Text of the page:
Outsiders looking in at magic often stand out.
After a performance, I enjoy meeting people who have some interest in magic, especially if they developed that interest during the show.
just And within that group, there’s a subset of hobbyists that really stands out to me – even if they’ve been actively developing their interest over the last year or two.
It’s hard to put my finger on, but I’ll notice something about them that marks them as an outsider to our trade.
I remember meeting such a kid just after one of my shows. Cards in hand, he hovered nearby, totally looking the part – torn jeans, leather bracelet, the lot.
“You do a bit of magic?” I asked with a bit of dryness in my voice that he must have missed.
“What kind of magic you do?”
He just jutted his chin and said, “Street.”
Those who are just getting into magic may not see what, to me, was a funny response. Those who’ve been in the business a few years will laugh only because they’ve met the young and enthusiastic.
I’m not recounting this story to poke fun at the kid. But for the outsiders who are looking in – looking to fit in, it can be frustrating. How does one learn what it means to be a part of the group? And where can they develop the skills needed to become a part of a community that is secretive by its nature? And how does one communicate to an insider that they are truly a part of the group?
And the memory of this kid stands out to me particularly because I remember being the beginner magician trying to talk the way I thought magicians talked. I tried to dress and act the way I thought magicians dressed and acted.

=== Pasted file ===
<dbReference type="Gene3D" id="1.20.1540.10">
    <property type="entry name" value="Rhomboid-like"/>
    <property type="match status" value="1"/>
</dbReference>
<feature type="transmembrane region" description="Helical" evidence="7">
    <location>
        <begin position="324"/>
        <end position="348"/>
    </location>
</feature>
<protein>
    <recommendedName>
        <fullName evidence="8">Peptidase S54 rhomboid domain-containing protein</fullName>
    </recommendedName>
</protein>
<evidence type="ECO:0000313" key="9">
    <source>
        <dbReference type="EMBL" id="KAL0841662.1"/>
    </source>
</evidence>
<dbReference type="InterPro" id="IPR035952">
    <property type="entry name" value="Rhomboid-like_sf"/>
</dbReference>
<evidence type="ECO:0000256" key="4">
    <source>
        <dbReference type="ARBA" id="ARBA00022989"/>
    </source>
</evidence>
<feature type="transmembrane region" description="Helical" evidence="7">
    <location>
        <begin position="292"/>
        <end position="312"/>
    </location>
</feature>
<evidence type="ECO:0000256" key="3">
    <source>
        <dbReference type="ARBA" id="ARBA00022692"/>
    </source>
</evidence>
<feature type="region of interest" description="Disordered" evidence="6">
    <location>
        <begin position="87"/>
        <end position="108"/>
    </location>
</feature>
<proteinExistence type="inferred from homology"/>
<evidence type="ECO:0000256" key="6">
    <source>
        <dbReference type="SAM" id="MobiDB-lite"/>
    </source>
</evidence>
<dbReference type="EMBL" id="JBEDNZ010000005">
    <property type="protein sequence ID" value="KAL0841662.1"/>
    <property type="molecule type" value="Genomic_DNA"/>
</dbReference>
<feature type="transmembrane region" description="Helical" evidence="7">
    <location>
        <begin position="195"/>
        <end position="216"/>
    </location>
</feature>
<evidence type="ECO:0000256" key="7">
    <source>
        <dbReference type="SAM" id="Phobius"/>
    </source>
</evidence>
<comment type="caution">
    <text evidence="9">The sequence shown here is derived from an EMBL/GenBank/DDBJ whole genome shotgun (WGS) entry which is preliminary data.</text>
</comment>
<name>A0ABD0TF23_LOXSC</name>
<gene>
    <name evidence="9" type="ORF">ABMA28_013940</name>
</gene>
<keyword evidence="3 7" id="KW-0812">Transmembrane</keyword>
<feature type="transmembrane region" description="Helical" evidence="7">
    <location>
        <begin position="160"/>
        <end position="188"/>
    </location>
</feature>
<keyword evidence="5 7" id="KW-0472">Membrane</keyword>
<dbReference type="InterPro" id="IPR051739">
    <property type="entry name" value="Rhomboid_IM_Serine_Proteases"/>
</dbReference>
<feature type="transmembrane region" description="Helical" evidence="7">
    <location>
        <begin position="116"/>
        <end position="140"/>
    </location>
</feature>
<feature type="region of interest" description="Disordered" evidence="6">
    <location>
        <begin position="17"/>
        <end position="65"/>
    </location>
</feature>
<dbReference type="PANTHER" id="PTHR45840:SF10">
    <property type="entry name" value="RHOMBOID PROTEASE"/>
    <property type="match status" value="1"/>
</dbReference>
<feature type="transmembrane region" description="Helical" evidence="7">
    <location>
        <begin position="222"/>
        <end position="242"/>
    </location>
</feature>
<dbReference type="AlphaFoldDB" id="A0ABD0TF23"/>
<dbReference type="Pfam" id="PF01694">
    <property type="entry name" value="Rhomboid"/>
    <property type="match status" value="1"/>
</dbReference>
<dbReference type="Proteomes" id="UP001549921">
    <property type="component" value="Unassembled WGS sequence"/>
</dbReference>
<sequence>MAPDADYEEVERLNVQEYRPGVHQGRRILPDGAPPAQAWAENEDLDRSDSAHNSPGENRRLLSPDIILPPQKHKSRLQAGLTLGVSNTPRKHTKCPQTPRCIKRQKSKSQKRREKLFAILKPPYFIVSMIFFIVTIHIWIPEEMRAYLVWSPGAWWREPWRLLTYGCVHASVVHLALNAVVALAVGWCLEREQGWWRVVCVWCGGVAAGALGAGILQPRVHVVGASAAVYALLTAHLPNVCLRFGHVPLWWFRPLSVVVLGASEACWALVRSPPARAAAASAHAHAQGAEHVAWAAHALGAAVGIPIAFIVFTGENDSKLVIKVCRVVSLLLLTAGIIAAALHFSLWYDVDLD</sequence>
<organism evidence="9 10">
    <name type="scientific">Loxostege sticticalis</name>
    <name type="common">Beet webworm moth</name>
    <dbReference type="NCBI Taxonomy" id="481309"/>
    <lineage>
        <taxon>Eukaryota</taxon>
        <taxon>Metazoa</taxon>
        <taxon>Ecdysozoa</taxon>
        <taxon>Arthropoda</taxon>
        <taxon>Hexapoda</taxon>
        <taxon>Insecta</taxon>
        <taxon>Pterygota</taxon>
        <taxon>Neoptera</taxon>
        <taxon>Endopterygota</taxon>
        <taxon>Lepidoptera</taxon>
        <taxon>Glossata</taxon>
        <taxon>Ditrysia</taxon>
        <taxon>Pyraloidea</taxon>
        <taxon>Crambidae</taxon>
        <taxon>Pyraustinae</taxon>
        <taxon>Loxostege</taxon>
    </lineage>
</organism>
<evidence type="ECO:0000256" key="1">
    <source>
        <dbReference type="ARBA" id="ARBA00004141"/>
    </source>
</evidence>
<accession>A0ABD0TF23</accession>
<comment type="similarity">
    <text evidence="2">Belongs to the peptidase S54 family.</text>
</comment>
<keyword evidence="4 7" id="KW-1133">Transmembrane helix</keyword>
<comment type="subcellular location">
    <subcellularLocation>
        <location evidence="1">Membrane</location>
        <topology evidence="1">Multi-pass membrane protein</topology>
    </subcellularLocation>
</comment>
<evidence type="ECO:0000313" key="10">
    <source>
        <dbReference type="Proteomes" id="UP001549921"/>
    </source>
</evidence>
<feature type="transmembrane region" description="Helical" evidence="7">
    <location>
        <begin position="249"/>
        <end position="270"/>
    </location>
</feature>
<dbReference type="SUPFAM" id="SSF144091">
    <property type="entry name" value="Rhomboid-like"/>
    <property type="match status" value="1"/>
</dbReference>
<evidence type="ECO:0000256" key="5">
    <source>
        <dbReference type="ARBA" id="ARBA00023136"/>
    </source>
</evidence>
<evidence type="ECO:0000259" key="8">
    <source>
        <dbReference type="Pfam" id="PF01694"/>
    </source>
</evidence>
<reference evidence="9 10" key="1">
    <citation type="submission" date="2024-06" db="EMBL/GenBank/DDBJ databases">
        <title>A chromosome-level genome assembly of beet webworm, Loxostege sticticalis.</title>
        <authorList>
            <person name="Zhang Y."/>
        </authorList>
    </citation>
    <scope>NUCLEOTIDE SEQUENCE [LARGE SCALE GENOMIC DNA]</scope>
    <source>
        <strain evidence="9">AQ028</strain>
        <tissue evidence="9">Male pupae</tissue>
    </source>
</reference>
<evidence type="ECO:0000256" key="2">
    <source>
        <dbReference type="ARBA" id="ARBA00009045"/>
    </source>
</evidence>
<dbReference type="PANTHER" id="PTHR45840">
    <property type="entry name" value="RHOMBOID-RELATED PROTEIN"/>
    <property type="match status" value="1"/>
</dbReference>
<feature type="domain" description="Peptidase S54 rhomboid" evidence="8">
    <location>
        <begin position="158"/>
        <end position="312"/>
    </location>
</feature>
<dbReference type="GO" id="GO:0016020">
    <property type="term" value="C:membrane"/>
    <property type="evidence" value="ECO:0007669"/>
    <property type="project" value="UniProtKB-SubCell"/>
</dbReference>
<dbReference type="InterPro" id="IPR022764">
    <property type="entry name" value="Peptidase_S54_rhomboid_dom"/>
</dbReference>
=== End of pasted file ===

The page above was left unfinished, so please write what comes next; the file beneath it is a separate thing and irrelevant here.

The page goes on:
I eventually did find some of the answers I was looking for. I’ll tell exactly where that answer was not – YouTube. The fundamental premise of magic is to protect the secrets. And as stated in a previous blog, my goal as a magician is to give people a really awesome experience that they can’t get from anywhere else. I want to blow some minds. More importantly, I want their minds to remain blown. That is to say, I want them to remember the feeling of amazement and keep it with them always.
If I reveal the secret, that amazement is gone. The magic has been destroyed. I’ve defeated my own goal.
Given the goal, then the difficulty in answering the following question becomes apparent: how can one learn to become a magician from YouTube videos? How can one learn to value the secrets from a community that exposes the secrets in the most public forum available to us today? Well, you can’t.
You can learn tricks, merely.
Well, let me correct this – you can learn tricks only, or you can eventually redefine what a magician is. I think we’re in the early stages of that. But that’s a subject for another blog post.
Okay, you’ve found me out. This isn’t really a blog to poke fun at beginners or to trash YouTube magicians. It’s a rallying call for anyone interested in magic to find a local magic club or a magic convention. That’s where I found many of the answers to the questions I asked earlier. For those who are outside looking in at magic, your local magic club is such a valuable resource.
NONSENSE! They’re everywhere! When I lived in Tennessee, I used to drive, every month, for more than an hour each way to meet up at the local IBM ring in Nashville. Great bunch of guys; I learned a lot. And not just about magic, but what it means to be a magician. I learned how to honor the art and uphold its standards. And now, no matter what city I live in or even visit, I seek out the local club first thing. What an amazing resource!
Magic has always been intended as a live performance. So, since you’re here at your web browser, go ahead and start searching for your nearest magic club. Swing by and show them how passionate you are to learn. But also keep your ears and mind open to any advice. Instead of looking in at magic, you’ll be an insider in no time.